As part of my “freedom” theme for this year, I want to embrace my truth and share it with others. Deep down, I know that others aren’t thinking of me as much as I believe they are. Even when they do think of me, they likely don’t harbor the harsh judgments I imagine are in their minds. But even if others do judge and condemn me, I want to be free to be who I am, warts (or brassy hair) and all. I want to be free of the burden of the opinions of others. It has cost me far too much of my freedom and I’m ready to reclaim that for myself now!
Some More Tips and Suggestions
Before I conclude this lengthy post, I want to share a few tips and suggestions for those who are pondering “going gray.” As I’ve said previously (at the end of this post and in this one), I think the best and easiest way to proceed is to stop coloring “cold turkey” and to part with as much length as you can. This is the fastest and least expensive method, but it definitely takes some emotional fortitude.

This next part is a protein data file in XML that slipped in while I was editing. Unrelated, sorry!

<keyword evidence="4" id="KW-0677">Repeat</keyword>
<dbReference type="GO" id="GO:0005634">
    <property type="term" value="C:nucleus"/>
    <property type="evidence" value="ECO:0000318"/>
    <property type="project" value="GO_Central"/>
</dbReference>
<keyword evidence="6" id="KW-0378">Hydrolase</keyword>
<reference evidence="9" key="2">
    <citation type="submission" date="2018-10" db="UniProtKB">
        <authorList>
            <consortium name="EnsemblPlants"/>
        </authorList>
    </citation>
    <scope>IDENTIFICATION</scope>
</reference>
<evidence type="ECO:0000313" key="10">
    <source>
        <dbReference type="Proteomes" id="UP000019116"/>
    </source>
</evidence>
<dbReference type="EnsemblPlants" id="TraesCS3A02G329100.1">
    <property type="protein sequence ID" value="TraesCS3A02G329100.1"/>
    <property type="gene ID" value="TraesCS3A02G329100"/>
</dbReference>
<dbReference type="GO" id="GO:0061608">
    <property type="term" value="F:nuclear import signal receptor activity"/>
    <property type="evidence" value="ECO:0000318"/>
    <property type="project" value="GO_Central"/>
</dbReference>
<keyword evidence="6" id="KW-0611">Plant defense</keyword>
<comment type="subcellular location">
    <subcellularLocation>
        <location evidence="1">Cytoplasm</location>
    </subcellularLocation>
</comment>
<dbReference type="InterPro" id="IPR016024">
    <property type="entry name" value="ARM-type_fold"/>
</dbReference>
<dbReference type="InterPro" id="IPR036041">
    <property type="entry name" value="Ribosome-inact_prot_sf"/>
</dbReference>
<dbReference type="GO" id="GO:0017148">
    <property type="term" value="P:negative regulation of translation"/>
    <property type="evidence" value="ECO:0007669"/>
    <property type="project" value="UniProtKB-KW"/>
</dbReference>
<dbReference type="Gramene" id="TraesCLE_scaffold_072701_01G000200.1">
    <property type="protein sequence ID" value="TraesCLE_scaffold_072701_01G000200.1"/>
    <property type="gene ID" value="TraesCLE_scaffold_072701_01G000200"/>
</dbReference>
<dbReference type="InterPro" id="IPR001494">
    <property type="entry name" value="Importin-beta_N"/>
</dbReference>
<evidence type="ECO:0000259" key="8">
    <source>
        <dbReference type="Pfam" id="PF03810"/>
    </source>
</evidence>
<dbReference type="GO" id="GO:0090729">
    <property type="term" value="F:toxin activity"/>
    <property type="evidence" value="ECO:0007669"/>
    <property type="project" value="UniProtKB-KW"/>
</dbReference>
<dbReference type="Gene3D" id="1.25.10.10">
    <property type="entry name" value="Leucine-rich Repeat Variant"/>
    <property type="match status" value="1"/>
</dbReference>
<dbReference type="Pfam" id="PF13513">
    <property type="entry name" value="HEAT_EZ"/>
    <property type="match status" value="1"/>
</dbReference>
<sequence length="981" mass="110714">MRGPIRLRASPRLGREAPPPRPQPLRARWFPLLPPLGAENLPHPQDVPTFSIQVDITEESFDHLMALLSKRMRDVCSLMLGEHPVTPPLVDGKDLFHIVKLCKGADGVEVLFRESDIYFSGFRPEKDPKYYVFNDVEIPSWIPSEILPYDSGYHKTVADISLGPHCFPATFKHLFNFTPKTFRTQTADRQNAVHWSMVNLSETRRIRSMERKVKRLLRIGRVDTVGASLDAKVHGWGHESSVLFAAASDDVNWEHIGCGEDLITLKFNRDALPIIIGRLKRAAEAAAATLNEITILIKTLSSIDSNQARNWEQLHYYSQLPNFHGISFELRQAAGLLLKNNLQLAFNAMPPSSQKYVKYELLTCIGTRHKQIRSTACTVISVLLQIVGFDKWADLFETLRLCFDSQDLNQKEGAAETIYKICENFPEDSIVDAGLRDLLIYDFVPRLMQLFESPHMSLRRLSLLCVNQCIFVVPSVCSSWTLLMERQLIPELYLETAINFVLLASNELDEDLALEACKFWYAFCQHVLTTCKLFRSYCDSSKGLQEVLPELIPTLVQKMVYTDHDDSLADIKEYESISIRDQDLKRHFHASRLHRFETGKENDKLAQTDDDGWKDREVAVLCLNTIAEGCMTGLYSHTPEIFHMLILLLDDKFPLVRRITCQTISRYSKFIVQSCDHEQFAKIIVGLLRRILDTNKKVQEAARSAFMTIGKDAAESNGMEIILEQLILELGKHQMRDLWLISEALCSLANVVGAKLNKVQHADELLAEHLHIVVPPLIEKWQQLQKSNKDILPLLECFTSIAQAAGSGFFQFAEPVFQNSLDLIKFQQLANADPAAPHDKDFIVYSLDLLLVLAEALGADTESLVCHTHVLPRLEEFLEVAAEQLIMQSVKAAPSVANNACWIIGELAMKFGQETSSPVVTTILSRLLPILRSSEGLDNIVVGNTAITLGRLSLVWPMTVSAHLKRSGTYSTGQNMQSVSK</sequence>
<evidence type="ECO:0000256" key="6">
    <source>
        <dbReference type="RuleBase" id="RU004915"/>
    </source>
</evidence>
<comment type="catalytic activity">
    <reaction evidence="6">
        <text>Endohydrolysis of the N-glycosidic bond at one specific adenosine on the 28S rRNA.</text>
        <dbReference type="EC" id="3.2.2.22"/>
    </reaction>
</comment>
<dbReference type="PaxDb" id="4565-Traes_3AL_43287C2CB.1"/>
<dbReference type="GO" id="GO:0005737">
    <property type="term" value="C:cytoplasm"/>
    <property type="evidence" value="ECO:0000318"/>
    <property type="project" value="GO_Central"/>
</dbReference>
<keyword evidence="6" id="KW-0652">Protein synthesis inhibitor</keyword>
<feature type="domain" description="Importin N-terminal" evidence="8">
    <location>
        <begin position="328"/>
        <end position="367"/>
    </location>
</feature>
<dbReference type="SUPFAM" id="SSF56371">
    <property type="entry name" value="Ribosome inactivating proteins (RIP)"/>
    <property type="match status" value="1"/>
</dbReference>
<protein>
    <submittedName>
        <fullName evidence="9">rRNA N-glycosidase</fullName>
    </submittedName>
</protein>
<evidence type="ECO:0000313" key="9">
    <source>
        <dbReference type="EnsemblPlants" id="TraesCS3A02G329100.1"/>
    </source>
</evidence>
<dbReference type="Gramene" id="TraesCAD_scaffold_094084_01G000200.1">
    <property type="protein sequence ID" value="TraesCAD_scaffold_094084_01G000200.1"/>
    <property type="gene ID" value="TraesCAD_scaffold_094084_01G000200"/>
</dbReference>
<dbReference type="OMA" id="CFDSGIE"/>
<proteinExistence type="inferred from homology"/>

My metaphorical hat is off to those who go from long dyed hair to short gray hair all in one fell swoop, but such a drastic change can be difficult for many women to handle psychologically. It’s easier on some levels to do gradual cuts as the hair grows out, but you’ll need to contend with the “skunk stripe” that way. Hats, scarves, and headbands can be helpful, and some women also have success with using wigs as a transition tool (see this video for a great – and funny – example!). I considered the wig option myself, but since my transition coincided with menopause and hot flashes, I knew that would have been just too uncomfortable for me to endure.